Sixty one years ago today in 1946, one year after the end of World War II, the University of Tennessee issued a statement on behalf of their basketball team. They were due to play Duquesne University, but they refused to do so. Why? Because Duquesne had informed UT that they might use a black player in their game. Instead of recognizing that times has changed and that during the war, people of every color across the United States had fought together to rid the world of a fascist monster, our beloved University allowed the bigots and racists to dictate the sports policy of our basketball team. The game was never played because racism had sadly won the day. No one was willing to show acceptance and adopt an attitude of gratitude for the freedom that had been won for all the people in the world. Thankfully today, when our UT basketball team plays there are people of all colors on the team and amongst the crowd. Racists may still exist, but their voices are not adhered to anymore.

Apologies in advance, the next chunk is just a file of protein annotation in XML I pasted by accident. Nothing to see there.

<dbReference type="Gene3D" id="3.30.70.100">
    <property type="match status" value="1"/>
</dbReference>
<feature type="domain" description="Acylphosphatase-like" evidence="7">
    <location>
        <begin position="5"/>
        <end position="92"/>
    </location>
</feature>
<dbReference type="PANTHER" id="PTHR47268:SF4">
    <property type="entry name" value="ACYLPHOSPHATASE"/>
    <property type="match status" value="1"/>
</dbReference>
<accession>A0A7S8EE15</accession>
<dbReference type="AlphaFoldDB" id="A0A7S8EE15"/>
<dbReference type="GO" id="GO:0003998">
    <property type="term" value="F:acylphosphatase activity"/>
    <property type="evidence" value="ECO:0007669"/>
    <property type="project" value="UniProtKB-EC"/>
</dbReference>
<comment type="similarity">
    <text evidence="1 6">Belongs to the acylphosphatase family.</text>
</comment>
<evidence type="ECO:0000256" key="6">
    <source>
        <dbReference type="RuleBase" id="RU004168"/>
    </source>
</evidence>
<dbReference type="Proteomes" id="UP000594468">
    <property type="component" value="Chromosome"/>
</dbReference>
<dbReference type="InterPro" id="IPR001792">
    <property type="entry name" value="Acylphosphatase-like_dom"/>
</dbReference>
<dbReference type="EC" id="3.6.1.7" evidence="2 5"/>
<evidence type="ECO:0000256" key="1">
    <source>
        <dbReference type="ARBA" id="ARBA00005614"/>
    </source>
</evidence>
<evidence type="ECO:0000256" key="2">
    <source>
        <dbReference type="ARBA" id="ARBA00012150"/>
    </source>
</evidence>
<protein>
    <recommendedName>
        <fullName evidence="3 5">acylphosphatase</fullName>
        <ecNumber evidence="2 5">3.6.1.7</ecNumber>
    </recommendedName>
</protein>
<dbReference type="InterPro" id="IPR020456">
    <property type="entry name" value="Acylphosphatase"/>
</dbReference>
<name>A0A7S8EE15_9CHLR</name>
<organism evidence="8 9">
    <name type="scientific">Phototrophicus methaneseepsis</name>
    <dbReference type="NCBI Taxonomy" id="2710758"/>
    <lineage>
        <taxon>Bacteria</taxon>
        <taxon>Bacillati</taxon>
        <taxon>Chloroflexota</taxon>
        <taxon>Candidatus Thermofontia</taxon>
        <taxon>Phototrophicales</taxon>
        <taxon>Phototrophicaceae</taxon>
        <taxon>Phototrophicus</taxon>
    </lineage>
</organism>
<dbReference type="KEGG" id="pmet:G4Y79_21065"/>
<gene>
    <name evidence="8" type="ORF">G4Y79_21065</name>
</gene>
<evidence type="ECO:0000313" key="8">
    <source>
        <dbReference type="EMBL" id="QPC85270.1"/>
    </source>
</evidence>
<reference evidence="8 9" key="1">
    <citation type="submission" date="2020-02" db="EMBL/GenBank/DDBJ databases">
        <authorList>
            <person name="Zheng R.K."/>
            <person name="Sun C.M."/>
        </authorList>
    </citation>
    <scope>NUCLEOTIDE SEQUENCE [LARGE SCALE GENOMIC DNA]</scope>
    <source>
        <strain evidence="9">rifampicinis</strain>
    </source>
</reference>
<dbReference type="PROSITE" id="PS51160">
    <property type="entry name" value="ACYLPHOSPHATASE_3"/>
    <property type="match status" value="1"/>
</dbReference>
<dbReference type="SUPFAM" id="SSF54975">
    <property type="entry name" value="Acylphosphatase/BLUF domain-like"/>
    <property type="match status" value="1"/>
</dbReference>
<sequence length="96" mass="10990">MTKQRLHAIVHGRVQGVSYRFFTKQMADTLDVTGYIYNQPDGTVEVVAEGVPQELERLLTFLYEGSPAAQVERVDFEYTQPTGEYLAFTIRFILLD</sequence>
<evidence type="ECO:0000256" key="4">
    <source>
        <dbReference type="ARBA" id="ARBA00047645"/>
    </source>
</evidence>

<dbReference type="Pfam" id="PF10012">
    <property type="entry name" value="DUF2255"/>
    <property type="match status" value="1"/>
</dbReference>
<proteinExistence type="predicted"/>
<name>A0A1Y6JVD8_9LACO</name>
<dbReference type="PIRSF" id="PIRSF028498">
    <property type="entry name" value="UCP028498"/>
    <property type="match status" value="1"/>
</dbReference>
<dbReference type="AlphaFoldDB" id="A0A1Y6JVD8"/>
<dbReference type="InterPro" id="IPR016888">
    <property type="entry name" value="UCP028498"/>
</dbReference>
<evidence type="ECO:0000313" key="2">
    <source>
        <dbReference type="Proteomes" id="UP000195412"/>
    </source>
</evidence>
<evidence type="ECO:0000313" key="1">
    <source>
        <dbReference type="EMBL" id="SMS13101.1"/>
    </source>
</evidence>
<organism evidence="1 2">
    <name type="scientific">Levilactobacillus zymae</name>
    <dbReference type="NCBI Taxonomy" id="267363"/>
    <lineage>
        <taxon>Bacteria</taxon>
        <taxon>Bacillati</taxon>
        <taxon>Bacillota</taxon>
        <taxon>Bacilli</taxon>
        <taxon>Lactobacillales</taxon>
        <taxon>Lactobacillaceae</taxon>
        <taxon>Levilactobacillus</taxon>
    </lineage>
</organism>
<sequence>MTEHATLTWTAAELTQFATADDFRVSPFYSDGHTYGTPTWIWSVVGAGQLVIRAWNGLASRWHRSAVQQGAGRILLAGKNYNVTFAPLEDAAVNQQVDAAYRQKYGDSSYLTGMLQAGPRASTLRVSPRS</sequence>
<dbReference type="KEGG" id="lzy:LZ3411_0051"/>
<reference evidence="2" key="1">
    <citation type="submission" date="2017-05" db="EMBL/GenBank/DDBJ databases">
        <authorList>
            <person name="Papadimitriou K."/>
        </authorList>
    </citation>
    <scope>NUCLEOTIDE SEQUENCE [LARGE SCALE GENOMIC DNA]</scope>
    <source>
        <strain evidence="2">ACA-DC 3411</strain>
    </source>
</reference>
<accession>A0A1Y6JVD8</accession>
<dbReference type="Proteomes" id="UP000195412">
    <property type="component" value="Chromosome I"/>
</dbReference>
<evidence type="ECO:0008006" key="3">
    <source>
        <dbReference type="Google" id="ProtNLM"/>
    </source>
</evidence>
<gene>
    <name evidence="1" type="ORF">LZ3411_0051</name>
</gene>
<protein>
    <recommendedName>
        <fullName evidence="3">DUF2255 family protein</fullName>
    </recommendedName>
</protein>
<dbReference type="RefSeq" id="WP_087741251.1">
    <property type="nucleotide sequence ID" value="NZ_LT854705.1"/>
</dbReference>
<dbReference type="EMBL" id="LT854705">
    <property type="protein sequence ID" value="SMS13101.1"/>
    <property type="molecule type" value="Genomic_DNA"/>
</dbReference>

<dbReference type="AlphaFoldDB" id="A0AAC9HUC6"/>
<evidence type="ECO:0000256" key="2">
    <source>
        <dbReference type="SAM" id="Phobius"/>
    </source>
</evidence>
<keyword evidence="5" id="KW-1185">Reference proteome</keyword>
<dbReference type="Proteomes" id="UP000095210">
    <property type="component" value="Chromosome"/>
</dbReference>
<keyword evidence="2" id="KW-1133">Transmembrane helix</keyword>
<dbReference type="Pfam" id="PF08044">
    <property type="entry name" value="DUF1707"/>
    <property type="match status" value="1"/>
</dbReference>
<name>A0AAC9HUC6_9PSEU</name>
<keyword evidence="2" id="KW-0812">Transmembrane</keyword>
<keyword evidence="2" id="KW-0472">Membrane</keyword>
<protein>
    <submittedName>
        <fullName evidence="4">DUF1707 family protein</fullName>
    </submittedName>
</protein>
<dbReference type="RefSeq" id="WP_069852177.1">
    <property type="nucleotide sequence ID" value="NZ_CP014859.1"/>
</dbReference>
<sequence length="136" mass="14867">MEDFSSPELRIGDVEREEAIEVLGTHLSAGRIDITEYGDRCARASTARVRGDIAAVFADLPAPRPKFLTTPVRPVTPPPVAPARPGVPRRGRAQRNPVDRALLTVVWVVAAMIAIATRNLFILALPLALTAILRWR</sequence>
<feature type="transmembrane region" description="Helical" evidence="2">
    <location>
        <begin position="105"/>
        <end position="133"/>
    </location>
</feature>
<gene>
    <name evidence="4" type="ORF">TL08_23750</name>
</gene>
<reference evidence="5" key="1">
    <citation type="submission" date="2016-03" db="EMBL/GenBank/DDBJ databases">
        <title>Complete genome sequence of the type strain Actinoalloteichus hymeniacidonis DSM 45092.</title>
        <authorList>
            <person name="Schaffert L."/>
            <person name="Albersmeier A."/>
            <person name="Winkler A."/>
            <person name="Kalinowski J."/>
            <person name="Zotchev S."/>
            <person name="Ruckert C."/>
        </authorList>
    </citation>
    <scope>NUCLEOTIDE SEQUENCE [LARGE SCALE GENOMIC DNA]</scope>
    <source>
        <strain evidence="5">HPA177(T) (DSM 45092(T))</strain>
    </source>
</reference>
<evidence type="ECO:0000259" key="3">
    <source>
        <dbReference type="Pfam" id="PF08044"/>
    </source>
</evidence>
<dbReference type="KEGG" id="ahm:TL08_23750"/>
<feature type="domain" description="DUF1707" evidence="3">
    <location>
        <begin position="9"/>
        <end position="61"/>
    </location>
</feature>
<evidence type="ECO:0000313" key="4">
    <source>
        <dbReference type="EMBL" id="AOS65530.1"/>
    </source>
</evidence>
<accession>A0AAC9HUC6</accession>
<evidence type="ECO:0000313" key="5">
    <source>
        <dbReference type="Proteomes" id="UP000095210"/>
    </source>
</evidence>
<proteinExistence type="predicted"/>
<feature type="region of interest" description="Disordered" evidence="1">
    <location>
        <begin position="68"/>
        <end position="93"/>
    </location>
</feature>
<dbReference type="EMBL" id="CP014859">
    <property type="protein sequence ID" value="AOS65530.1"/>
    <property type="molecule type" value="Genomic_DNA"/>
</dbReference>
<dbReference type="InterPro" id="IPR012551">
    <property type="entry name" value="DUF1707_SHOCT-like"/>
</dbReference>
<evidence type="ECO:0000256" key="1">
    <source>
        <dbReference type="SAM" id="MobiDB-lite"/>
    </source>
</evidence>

Joseph’s love for Mary caused him to do what was morally right rather than being religiously right. He wanted to make sure that Mary and her child would be given a chance to survive. He did not want to cause any fuss or shame; he was disturbed by the situation, but he was perturbed.
And then God did a beautiful thing that shows us how much He loved Joseph. He sent an angel to Joseph in a special dream, who told him not to be afraid and confirmed all that Mary had told him. God loved Joseph so deeply that he didn’t want him to be disturbed by the situation. God took time to reach Joseph in a unique and individual way, where no one could distract or dissuade Joseph – in his dreams. Think about it folks – the most isolated time that we all experience is when we sleep. We are at our most personal time when we dream. I cannot dream for you and you cannot dream for me. We dream alone – it’s that sacred time when our souls are in a holy state where time, space, and matter cannot touch us.
God isolates Joseph in his dreams and helps him to confront his worries. The boy child that Mary is carrying must have a protector. If Mary is cast out, who will keep her and the child safe? And how will Joseph be able to live with himself if he is the agent of their abandonment. This dream, this wonderful, miraculous dream is a life changing moment for Joseph and much more besides. The entire history of the whole world rests upon Joseph accepting guardianship over Mary’s Boy Child.